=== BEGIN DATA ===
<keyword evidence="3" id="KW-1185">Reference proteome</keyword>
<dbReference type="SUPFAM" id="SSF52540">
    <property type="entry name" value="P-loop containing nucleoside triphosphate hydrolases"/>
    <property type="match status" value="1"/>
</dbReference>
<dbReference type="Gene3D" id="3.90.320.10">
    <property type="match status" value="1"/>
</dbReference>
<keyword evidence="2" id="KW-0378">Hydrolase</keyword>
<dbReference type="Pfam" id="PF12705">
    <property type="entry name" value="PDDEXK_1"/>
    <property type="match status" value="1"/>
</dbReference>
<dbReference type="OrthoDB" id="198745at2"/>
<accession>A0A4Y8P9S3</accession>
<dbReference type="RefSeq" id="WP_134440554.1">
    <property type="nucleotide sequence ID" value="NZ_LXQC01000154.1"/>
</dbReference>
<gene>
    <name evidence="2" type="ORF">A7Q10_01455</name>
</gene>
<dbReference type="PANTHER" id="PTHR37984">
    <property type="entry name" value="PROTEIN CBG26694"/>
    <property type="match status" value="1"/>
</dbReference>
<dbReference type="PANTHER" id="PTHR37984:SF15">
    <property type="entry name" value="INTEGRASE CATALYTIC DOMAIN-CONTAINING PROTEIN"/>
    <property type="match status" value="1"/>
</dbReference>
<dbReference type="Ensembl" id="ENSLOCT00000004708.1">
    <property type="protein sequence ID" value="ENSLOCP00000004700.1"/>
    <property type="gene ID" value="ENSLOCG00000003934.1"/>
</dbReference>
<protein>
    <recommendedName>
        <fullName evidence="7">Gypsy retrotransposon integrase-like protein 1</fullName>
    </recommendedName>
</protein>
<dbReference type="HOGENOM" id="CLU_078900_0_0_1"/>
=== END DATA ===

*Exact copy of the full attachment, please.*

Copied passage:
<keyword evidence="3" id="KW-1185">Reference proteome</keyword>
<dbReference type="SUPFAM" id="SSF52540">
    <property type="entry name" value="P-loop containing nucleoside triphosphate hydrolases"/>
    <property type="match status" value="1"/>
</dbReference>
<dbReference type="Gene3D" id="3.90.320.10">
    <property type="match status" value="1"/>
</dbReference>
<keyword evidence="2" id="KW-0378">Hydrolase</keyword>
<dbReference type="Pfam" id="PF12705">
    <property type="entry name" value="PDDEXK_1"/>
    <property type="match status" value="1"/>
</dbReference>
<dbReference type="OrthoDB" id="198745at2"/>
<accession>A0A4Y8P9S3</accession>
<dbReference type="RefSeq" id="WP_134440554.1">
    <property type="nucleotide sequence ID" value="NZ_LXQC01000154.1"/>
</dbReference>
<gene>
    <name evidence="2" type="ORF">A7Q10_01455</name>
</gene>
<dbReference type="PANTHER" id="PTHR37984">
    <property type="entry name" value="PROTEIN CBG26694"/>
    <property type="match status" value="1"/>
</dbReference>
<dbReference type="PANTHER" id="PTHR37984:SF15">
    <property type="entry name" value="INTEGRASE CATALYTIC DOMAIN-CONTAINING PROTEIN"/>
    <property type="match status" value="1"/>
</dbReference>
<dbReference type="Ensembl" id="ENSLOCT00000004708.1">
    <property type="protein sequence ID" value="ENSLOCP00000004700.1"/>
    <property type="gene ID" value="ENSLOCG00000003934.1"/>
</dbReference>
<protein>
    <recommendedName>
        <fullName evidence="7">Gypsy retrotransposon integrase-like protein 1</fullName>
    </recommendedName>
</protein>
<dbReference type="HOGENOM" id="CLU_078900_0_0_1"/>